We have a rather large garden, about 20 by 50 feet. The tomatoes keep
coming. I keep giving them away or blanching and skinning to make a
freezable tomato stock to supplement pasta sauce for the next few months.
We are eating them fresh, just sliced, making soups and plopping them in
salads. And the juice, so fresh tasting, light and drinkable.
One of the varieties is a heritage type that looks awful, downright ugly,
like two or three tomatoes have melded together in some frightful way. Why
bother? Well, the taste is wonderful, what a tomato should taste like, plus
the color is a real, rich red. We must have bought them by mistake, but I
think they should be a staple in the future along with the Big Boy and Big
As tomato production winds down and days get chilly, there is often an
abundance of unripe, green tomatoes. They can become delicacies. Fried
green tomatoes make a great lunch. When I was a kid, my mom would make this
delicious relish for hot dogs and other meats called "Chow-Chow." Everyone
loved it, and I think everyone loved saying, "please pass the Chow-Chow."
In sharing this recipe with you I hasten to mention that it may seem like a
lot, but it cooks down and you will want to share it with others. In fact,
it makes a great Christmas present, but don't bet on it lasting until then.
4 quarts green tomatoes, chopped fine and sprinkled with 1/4 cup salt. Let
them stand overnight, drain and then add:
1 small cabbage, chopped fine
1 quart onions, chopped
4 red peppers, chopped
2 teaspoons dry mustard
1 teaspoon ground cloves
1 teaspoon turmeric
1 cup brown sugar
1 quart cider vinegar
Put all in a non-reactive pot and boil gently for one hour, stirring
frequently. Put into sterile jars and seal. Jars sterilized in the
dishwasher will do.
Basil makes the best pesto and it is delicious in a potato salad. You can
make it in a food processor or in your blender. It freezes well, and will
keep in the fridge for about two months.
1/2 cup good olive oil
1-1/2 cup fresh basil leaves
1/2 cup pine nuts or more
3 cloves garlic, minced
1 cup Parmesan cheese Salt and pepper to taste
Put the olive oil first, then the rest of the ingredients in a food
processor or blender. Make into a thick paste. Now transfer the pesto into
a container. Cover with about 1 tablespoon of olive oil and refrigerate
until you are ready to use it.
Potato Salad with Pesto
4 tablespoons Basil Pesto (see above recipe)
1 tablespoon capers (optional)
1/3 cup olive oil
5 tablespoons wine vinegar
1 cup pitted, sliced black olives
1/2 cup diced roasted red pepper
1/2 cup fresh parsley, minced Salt and pepper to taste
Boil 8 - 10 cups of sliced potatoes for 10 - 15 minutes, until tender.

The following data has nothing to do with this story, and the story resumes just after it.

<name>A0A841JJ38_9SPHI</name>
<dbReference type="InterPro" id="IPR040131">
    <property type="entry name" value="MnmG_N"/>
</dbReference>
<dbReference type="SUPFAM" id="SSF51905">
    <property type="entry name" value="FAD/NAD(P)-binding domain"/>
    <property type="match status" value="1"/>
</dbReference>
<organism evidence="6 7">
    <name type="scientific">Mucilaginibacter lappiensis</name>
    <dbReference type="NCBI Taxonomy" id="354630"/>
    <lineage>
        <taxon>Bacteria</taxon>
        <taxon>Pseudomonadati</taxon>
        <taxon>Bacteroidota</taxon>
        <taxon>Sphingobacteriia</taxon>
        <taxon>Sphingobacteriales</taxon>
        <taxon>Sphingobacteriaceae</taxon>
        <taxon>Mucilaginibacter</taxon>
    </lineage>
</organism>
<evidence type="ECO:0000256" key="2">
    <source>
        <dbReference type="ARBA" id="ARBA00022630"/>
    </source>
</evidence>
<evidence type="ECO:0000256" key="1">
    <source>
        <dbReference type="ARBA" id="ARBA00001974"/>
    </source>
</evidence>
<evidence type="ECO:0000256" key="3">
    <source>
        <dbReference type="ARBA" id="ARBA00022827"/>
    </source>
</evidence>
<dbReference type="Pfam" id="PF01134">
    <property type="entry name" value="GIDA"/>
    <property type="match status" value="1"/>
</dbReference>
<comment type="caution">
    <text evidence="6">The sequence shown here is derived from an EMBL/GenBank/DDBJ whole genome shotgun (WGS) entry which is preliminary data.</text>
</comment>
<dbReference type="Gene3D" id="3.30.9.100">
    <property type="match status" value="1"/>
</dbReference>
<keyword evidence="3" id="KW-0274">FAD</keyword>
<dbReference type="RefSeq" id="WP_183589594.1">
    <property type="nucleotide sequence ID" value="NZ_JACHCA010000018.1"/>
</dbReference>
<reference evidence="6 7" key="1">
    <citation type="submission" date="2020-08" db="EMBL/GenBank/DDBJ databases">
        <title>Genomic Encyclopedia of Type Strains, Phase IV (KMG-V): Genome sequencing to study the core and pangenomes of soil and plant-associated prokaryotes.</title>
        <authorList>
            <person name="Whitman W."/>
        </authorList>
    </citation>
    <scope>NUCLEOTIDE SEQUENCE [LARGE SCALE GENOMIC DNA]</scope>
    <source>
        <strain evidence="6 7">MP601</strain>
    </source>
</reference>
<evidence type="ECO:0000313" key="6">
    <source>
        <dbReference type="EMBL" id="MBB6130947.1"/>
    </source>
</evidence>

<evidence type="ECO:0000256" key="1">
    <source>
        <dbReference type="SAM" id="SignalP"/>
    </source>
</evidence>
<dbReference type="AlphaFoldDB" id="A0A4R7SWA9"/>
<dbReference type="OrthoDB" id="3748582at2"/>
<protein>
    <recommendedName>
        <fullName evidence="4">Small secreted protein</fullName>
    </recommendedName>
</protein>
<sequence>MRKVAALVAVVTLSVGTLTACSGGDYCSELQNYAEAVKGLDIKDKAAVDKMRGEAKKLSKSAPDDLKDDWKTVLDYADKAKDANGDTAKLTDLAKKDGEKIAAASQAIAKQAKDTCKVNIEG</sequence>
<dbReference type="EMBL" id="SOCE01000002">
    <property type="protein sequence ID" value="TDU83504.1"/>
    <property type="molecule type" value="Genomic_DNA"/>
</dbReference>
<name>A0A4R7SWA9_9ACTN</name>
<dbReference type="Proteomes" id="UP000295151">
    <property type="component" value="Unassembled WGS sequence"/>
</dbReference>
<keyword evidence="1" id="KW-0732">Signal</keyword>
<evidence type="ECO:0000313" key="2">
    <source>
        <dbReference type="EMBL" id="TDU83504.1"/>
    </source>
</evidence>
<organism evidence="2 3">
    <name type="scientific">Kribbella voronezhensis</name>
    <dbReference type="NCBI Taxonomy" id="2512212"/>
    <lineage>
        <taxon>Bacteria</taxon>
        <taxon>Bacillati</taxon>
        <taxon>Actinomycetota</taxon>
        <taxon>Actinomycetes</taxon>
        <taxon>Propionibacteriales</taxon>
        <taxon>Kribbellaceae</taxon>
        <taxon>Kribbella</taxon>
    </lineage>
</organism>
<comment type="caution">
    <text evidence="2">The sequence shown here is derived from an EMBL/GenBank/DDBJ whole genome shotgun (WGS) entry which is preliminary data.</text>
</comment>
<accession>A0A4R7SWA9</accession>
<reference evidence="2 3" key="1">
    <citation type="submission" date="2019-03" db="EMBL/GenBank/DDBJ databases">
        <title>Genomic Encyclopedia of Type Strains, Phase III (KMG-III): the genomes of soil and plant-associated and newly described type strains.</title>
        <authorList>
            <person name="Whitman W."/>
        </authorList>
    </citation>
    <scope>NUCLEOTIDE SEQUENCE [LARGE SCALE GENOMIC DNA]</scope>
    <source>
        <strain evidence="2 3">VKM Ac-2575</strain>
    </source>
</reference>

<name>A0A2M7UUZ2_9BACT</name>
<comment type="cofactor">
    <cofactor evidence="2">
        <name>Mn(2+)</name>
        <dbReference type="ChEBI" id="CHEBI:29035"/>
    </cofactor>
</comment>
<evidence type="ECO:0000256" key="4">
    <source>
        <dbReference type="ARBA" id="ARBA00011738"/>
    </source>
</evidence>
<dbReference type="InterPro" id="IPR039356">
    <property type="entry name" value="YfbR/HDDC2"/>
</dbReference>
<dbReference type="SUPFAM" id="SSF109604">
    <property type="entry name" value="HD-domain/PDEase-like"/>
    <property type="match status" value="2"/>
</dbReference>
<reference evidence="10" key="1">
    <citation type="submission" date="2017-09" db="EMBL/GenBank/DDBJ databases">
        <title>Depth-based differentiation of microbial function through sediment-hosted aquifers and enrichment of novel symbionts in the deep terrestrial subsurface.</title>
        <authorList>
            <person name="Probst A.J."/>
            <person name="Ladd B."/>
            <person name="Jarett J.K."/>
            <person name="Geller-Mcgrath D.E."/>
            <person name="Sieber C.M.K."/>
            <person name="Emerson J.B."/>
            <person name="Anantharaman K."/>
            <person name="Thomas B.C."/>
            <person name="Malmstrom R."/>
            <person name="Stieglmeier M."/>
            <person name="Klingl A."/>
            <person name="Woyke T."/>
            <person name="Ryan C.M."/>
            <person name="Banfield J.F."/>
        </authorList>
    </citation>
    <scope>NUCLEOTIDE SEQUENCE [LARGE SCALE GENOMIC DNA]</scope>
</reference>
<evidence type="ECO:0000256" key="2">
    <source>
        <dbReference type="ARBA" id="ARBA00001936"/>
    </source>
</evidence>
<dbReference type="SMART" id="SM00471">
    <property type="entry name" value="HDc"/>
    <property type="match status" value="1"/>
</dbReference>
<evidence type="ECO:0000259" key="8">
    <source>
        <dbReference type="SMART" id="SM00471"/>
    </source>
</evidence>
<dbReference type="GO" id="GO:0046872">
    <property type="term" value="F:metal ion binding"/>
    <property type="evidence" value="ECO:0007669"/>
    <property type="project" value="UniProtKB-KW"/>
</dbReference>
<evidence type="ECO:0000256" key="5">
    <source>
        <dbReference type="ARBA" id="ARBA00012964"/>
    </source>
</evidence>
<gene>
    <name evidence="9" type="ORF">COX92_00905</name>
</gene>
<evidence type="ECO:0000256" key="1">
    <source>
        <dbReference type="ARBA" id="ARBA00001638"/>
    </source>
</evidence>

Drain and put in a large bowl to cool. In a small bowl, whisk together the
Basil Pesto, capers, vinegar, and olive oil. Put this on the potatoes and
toss to coat them. Now add olives, red pepper, parsley, salt and pepper.
Toss again gently and chill for at least 2 hours, before serving.
3 tablespoons olive oil
2 cloves garlic, minced
1 cup onion, chopped fine
1/4 cup cilantro, minced
1/4 cup fresh basil, minced
5 cups fresh tomatoes, peeled and cubed
1 14-oz. can artichoke hearts, drained, cut up
2 eggs, beaten
1/2 teaspoon salt
1/2 cup sour cream
2 tablespoons plain yogurt
1 cup Monterey Jack cheese, grated
3 tablespoons Parmesan cheese, grated
Preheat the oven to 350 degrees. Put the olive oil in a large frying pan
and heat. Saute the onion, garlic, cilantro and basil for 3 - 5 minutes,
add tomatoes and cook for 2 more minutes. Put this mixture into a greased
9" x 13" baking dish. Layer the artichokes on top. Whisk together the eggs,
salt, sour cream, yogurt and Monterey Jack cheese. Pour this over the
vegetables and sprinkle with Parmesan cheese. Bake for 30 minutes.
Notes & Tips
One of the latest trends in backyard grilling is to make a 'citrus bed' of
sliced lemons, limes, grapefruit or oranges. Put your fish, chicken or pork
on top of the slices and the food will become infused with the light
essence of the citrus.
Sometimes, I give advice to others that I should do myself. One of these
things is to keep a small notebook in the kitchen and write down the main
meal each day for a set period of time. I did do this from time to time
over the years, but have only recently realized how much I benefited from
it. Not only is it good as a reference when you're stumped for ideas, it
helps define the seasons and what is fresh.
The hardest thing to learn in life is which bridge to cross and which
bridge to burn.
I want to thank all of you who have sent in suggestions and ideas to
NativeCooking@aol.com. I am always learning things. Please let me know what
YOU want to see for recipes in this column.
Dale Carson is the author of three books, "New Native American Cooking,"
(temporarily out of print) "Native New England Cooking" and "A Dreamcatcher
For ordering information write to Dale Carson, P.O. Box 13, Madison, CT
06443 or e-mail NativeCooking@aol.com.